Time Out says
Never mind the Batmans: here’s a rude antidote to dull superheroics and epic running times
The big fear about the punky, not-for-kids comic-book movie Suicide Squad was that it might be too try-hard: Hollywood awkwardly slumming it with the alt crowd. But this loony, wisecracking DC Comics story, directed with anti-glossy grit by David Ayer (End of Watch, Fury), plays like a twisted B-side to some of the slicker movies in the comics world.
“You want to put our national security in the hands of witches, gang-bangers and crocodiles?” asks one government official as ruthless high-up Amanda Waller (Viola Davis) – the baddest badass in a movie full of them – introduces her scheme. Law and order is crumbling after Batman v Superman, and Waller intends to assemble a ragtag band of sicko ‘meta-humans’ to fight evil.
One by one, the Squad is gathered. Will Smith is former gang member Deadshot; Margot Robbie is psychiatrist-turned-psychopath Harley Quinn; Adewale Akinnuoye-Agbaje is Killer Croc; and so on. Waller has a second trick up her sleeve: she controls Enchantress (Cara Delevingne), an archaeologist by day, possessed shape-shifter after hours.
This is Batman’s world, and the chiselled guy (aka Ben Affleck) pops up but ends up looking like the square guy at a cool party. The soundtrack – Rolling Stones, the White Stripes, Eminem – says a lot about where this movie pitches itself: playfully fun in a Tarantino-lite sort of way. And it’s not all ultra-violence: each member of the Squad secretly dreams of a family, a fitted kitchen and a garden. In the end, Suicide Squad ends up being less a celebration of bad behaviour and more a tribute to outsiders.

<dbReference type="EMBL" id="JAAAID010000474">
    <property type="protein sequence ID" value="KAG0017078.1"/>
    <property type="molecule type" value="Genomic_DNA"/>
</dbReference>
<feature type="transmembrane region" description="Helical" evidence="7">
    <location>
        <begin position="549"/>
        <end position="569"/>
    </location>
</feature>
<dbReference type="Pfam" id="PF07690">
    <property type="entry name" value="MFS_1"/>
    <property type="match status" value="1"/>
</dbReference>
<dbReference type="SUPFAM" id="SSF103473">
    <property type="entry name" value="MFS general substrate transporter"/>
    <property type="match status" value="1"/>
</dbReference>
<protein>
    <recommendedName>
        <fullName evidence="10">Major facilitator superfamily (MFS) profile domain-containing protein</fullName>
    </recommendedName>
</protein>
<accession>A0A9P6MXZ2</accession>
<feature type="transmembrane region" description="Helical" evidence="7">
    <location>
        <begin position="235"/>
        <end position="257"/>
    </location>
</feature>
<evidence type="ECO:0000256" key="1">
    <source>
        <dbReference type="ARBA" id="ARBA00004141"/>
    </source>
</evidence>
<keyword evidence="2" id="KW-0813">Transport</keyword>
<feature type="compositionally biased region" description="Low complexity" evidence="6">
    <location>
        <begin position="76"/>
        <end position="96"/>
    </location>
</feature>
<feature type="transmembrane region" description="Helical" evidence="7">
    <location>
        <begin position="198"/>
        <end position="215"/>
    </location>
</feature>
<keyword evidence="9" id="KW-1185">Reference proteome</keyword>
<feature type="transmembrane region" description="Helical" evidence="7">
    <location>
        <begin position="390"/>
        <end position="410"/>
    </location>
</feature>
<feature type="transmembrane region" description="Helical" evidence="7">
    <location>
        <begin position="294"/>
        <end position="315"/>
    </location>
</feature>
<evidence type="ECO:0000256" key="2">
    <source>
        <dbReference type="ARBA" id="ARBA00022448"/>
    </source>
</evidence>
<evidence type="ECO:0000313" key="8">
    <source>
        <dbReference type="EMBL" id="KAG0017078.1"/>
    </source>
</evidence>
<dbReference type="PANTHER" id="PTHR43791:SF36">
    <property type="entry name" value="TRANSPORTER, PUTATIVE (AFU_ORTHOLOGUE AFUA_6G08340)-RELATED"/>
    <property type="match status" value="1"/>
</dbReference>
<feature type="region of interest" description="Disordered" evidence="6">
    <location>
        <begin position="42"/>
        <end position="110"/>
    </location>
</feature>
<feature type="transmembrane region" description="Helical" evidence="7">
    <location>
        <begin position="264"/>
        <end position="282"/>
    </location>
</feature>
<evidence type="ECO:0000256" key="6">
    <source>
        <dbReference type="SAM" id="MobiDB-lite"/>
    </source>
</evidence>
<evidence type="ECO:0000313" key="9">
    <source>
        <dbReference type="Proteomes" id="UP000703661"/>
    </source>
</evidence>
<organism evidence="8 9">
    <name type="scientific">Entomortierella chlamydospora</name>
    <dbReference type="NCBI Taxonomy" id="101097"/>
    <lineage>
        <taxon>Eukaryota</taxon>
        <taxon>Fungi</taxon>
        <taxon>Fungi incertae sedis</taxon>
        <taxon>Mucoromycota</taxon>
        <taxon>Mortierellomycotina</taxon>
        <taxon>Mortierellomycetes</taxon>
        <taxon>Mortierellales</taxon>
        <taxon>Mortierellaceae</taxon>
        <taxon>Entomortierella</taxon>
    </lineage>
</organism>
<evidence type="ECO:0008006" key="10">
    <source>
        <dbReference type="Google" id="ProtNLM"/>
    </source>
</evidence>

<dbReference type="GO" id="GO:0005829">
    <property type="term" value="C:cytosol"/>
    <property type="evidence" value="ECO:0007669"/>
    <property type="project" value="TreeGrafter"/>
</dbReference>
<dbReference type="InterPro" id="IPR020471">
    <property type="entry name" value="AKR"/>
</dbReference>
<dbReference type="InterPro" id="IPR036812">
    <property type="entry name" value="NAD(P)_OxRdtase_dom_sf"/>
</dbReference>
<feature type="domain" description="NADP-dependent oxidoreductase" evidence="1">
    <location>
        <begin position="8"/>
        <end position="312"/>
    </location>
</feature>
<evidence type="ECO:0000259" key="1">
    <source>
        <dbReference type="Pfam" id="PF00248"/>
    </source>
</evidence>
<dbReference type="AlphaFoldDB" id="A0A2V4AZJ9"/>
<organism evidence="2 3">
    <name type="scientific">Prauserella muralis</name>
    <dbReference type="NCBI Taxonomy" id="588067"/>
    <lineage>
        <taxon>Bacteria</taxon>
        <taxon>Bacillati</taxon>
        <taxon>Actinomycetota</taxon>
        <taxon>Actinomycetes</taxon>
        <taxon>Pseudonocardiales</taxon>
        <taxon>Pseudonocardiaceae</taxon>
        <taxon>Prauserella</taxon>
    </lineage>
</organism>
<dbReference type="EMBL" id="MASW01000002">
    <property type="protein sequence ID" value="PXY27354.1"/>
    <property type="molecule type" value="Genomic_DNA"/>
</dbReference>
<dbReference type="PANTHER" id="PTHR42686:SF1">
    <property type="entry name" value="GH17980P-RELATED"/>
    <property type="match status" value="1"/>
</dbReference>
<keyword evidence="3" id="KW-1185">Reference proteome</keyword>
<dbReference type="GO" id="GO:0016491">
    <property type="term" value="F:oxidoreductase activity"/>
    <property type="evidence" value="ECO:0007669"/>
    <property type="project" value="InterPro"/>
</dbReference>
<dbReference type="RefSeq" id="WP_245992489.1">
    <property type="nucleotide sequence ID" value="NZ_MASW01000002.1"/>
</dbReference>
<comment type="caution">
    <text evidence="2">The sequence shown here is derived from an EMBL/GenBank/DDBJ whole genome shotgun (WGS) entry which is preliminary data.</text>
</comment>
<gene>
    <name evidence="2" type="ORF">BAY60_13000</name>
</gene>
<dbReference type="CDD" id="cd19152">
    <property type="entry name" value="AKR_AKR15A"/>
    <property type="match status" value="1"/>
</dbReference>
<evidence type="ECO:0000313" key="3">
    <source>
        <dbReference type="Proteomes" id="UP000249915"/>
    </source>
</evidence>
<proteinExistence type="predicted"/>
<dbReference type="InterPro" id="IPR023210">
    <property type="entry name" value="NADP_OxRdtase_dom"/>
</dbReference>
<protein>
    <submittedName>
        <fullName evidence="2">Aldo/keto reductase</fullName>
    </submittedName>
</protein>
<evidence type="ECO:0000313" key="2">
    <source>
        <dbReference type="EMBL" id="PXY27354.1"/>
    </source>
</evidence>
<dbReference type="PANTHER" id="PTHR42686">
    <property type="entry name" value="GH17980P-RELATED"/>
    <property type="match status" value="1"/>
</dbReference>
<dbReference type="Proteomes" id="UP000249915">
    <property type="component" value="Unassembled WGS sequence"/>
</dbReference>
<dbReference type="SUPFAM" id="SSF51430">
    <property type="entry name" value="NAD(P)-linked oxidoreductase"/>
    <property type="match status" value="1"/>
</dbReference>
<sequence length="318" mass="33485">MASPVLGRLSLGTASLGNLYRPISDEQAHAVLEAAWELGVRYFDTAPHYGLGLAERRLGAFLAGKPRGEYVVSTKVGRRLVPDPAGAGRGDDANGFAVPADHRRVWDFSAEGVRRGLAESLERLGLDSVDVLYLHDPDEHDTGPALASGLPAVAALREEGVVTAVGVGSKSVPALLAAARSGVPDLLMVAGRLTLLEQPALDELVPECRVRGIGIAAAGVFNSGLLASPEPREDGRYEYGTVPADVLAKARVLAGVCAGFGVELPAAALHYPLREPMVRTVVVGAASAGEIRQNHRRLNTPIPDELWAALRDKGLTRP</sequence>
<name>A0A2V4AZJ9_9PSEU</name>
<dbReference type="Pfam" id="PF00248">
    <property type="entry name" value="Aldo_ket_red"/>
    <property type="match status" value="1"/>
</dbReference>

There are too many characters for the movie to handle: blink and you’ll miss the Aussie guy with the boomerang (Jay Courtney, regrettably). On the other hand, you might end up wishing for less of Delevingne, who winds up croaking like a chain-smoking granny. But what of Jared Leto’s Joker? We see little of him, but he still threatens to steal the film. Leto plays the Joker like a volatile, over-privileged teenager, though his voice hints at some older influences (a bit of Brando, a dash of Pacino, a hint of Anthony Hopkins). His relationship with Margot Robbie also makes him a twistedly romantic villain (watch out for their big gushy moment in a vat of chemicals!). This is not the Joker’s film, but must surely be a taste of sequels future.
In the end, the characters are more lasting than the story, which is a standard save-the-city-from-destruction yarn. But this crew is a riot, and their world is intriguing and even a little meaningful. What’s more – and this is no small thing in a time of bloated blockbusters – Suicide Squad clocks in at just over two hours, swept into port on a swift wind of pace and style. - Dave Calhoun
Cast and crew